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Sharing a Win7 folder for use from XP

Posted on 2014-03-13
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Last Modified: 2014-03-14
I'm trying to share a folder on a Win7 machine which can be accessed by an XP machines. It's connected across a WAN through a VPN.  When I try and connect I get a message saying

"\\IPaddress\foldername is not accessible. You might not have permissions to use this network resource. Access denied."


On Win7 I have enabled sharing settings as per:
http://cdn.howtogeek.com/wp-content/uploads/2009/05/homeorworksettings.png

I have shared the folder with permissions set to full access for everyone. Neither machine is part of a domain.
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Question by:fred2k3
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by:helpfinder
ID: 39926520
are you able to ping that IP you have typed in the UNC path?
      if not, then try to turn off the firewalls running on both machines if it helps, if yes try to access shared folder again
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by:fred2k3
ID: 39926605
Yes I can ping the IP. I have tried disabling the endpoint firewalls in any case, doesn't make any difference.
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by:helpfinder
ID: 39926664
and are you able access at least \\IPaddress?
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Assisted Solution

by:Frosty555
Frosty555 earned 100 total points
ID: 39926676
You're getting an access denied error. That means you DID successfully connect to the Windows 7 machine, you just didn't have permission to access it's resources.

You need a user account on the Windows XP machine with a password, and you need to have an identical user on the Windows 7 machine (same username, same password), before it will let you connect. By default, Windows XP will send the credentials of the currently logged in user to the Windows 7 machine. Those credentials must be listed in the share's permissions AND in the Security tab of the folder (if you're using Win7 Professional). The "Everyone" account is a special account that lets you reference all user accounts on the Windows 7 machine so that will do nicely.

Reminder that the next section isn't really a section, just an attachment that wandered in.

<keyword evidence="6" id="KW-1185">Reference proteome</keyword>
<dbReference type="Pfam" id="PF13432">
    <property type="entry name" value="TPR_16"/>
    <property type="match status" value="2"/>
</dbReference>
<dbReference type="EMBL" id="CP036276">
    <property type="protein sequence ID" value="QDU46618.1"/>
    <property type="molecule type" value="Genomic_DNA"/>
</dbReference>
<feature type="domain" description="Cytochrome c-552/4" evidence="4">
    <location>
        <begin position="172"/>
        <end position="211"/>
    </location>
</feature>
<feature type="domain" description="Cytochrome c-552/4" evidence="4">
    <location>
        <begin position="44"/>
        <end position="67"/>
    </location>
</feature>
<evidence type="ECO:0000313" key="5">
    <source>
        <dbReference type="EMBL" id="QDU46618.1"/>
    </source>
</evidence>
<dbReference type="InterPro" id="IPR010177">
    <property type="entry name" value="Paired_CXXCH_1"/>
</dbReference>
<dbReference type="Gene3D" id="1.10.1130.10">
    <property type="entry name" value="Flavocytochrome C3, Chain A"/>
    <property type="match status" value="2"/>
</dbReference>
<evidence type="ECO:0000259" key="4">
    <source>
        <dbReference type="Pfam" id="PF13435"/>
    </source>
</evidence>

If your user account does not have a password,  it will be treated as a guest account and access will be denied.
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by:Frosty555
ID: 39926698
Some other things you can do to relax the security requirements on the Windows 7 machine:

1) Make sure your network is listed as a Home or Work network, not a public network
http://windows.microsoft.com/en-ca/windows/choosing-network-location#1TC=windows-7

Go into Network and Sharing Center->Advanced Sharing Settings, and for all of the applicable networks (e.g. Private Networks):

- Turn on "Network Discovery"
- Turn on "File and Printer sharing"
- Turn on "Enable file sharing for devices that use 40- or 56-bit encryption
- Turn off "Password Protected Sharing"
- Turn on "Use user accounts and passwords to connect to other computers"
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by:Darr247
ID: 39928229
What version of Win7 is it, by the way?
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Accepted Solution

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Jackie Man earned 300 total points
ID: 39928618
Actually, share the folder with permissions set to full access for everyone does not mean that every user in Windows XP can access the Windows 7's Shared folder. Only the user name which exists in both the user lists of Windows 7 and Windows XP can access the shared folder.